Boston Bruins

Biggest Takeaways from Boston Bruins' Shootout Loss to Chicago Blackhawks

Al DanielCorrespondent IIJanuary 20, 2014

Biggest Takeaways from Boston Bruins' Shootout Loss to Chicago Blackhawks

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    Jonathan Daniel/Getty Images

    The Boston Bruins remain winless in three Stanley Cup Final rematches in the Claude Julien era. After a pair of losses to their 2011 adversaries from Vancouver, they settled for a regulation tie and 3-2 shootout loss Sunday afternoon to the Blackhawks in Chicago.

    As is all but inherent in a single-point gain, especially against a fellow established powerhouse, Sunday’s effort yielded a mixed bag for the black and gold. With some individual standouts, collective close saves and a few empty stretches, they fittingly left the United Center knowing they could have earned less but could have also earned more.

    With two critical goals on their log, but one more point they swung and missed on, here are two notable plusses and one big blot to bear in mind coming out of Sunday’s action.

     

    Unless otherwise indicated, all statistics for this report were found via NHL.com.

Rested Rask Preserves A Point

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    Coming off a five-day gap between starts, made possible by Chad Johnson’s work in Dallas this past Thursday, Tuukka Rask left no room for excuses.

    Going forward, he may also encourage Julien to consider more frequent and greater gaps in his game log if and when a colleague can combat the adversary at hand. After all, if the Bruins are to wage another multiround playoff run in 2014, they will need Rask to remain in the right condition to ward off Cyclopean strike forces like he did for the better part of Sunday in Chicago.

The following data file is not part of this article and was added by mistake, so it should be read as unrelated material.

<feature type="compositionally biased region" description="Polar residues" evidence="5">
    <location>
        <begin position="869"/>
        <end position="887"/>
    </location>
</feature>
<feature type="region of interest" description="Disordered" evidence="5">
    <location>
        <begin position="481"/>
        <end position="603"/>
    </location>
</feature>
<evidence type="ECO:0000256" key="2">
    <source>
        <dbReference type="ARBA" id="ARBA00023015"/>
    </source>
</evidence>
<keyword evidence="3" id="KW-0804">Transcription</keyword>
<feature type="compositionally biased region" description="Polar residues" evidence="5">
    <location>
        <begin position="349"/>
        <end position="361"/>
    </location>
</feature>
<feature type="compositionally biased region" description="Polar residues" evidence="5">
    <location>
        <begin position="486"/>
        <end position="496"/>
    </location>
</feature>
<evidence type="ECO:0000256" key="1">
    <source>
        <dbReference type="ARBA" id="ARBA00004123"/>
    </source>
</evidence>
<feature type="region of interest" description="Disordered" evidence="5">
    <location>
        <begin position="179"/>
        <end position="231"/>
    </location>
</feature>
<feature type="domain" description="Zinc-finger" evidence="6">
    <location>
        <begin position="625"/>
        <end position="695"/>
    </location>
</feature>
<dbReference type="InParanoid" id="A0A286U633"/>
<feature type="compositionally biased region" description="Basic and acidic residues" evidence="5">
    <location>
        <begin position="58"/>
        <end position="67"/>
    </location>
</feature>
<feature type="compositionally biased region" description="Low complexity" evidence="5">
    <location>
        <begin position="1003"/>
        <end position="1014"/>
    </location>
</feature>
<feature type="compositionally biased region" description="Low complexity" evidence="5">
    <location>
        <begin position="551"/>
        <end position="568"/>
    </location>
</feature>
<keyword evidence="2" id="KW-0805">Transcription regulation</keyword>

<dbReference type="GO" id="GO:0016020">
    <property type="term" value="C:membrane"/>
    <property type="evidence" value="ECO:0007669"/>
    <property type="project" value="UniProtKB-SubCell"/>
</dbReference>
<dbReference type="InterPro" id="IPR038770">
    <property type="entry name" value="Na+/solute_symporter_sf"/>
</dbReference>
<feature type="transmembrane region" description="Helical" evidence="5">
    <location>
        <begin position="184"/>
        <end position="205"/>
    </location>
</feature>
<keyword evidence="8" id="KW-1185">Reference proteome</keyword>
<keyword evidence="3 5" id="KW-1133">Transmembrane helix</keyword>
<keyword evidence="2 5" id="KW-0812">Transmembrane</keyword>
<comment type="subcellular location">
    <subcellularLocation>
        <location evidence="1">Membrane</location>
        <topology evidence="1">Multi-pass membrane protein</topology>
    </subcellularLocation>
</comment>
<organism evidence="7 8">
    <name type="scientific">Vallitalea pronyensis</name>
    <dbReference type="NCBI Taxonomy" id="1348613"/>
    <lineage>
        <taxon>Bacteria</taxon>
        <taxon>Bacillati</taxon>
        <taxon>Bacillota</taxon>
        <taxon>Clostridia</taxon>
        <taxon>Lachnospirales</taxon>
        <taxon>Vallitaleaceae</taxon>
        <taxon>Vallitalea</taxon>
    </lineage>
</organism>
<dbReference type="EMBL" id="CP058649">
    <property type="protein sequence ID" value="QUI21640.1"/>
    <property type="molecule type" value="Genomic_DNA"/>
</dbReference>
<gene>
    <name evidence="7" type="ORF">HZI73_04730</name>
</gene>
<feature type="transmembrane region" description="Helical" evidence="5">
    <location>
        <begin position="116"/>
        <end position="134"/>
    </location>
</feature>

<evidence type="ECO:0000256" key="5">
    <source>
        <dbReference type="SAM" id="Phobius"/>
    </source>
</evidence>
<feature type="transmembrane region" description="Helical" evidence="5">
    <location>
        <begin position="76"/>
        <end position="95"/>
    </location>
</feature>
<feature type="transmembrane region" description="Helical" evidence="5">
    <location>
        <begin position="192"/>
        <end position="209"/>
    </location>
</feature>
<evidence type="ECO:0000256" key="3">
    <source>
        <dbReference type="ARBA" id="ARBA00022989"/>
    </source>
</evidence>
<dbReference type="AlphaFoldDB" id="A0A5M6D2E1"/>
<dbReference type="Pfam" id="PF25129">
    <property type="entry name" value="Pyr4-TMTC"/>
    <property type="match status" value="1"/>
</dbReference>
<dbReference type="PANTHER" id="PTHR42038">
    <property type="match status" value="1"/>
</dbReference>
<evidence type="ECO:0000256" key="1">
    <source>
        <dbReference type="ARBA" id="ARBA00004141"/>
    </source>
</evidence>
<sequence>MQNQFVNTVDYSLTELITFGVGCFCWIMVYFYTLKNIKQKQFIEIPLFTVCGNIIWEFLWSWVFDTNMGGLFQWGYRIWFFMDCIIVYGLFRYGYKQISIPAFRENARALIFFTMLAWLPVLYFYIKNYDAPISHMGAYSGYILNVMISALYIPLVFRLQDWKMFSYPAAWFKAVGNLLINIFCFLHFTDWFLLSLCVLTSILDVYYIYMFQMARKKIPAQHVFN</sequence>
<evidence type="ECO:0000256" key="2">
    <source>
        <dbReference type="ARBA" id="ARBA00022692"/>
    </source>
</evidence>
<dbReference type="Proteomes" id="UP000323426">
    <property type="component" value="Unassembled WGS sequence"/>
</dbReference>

Granted, Brandon Bollig’s wide-angle equalizer at 9:44 of the second period was a blemish he should wish he could delete. That notwithstanding, Rask kept up a compelling staring contest with Corey Crawford for the better part of the afternoon.

    Of his 35 regulation/overtime saves, including 14 in the first period, his most spectacular may have also been his most momentous. That one was recorded at the 12:05 mark of the opening frame (per nhl.com’s play-by-play account), when he barely slammed the back door on Brandon Saad to summon a whistle.

    That was Rask’s second straight stop on a shot that came from within less than 10 feet, and he made it when the Bruins were still trailing, 1-0.

    In turn, by closing one door on a potential multigoal deficit, he very well may have opened another to Boston’s most outstanding skater of the game. Speaking of whom…

Hot Hand Marchand

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    Bill Smith/Getty Images

    Any productivity is, most technically speaking, better than no productivity. Timely productivity, however, juts out with extra virtual value.

    Given the opponent at hand, his history with the opponent and when he clicked against that opponent, Brad Marchand could not have been much more emphatic with the points he posted on Sunday.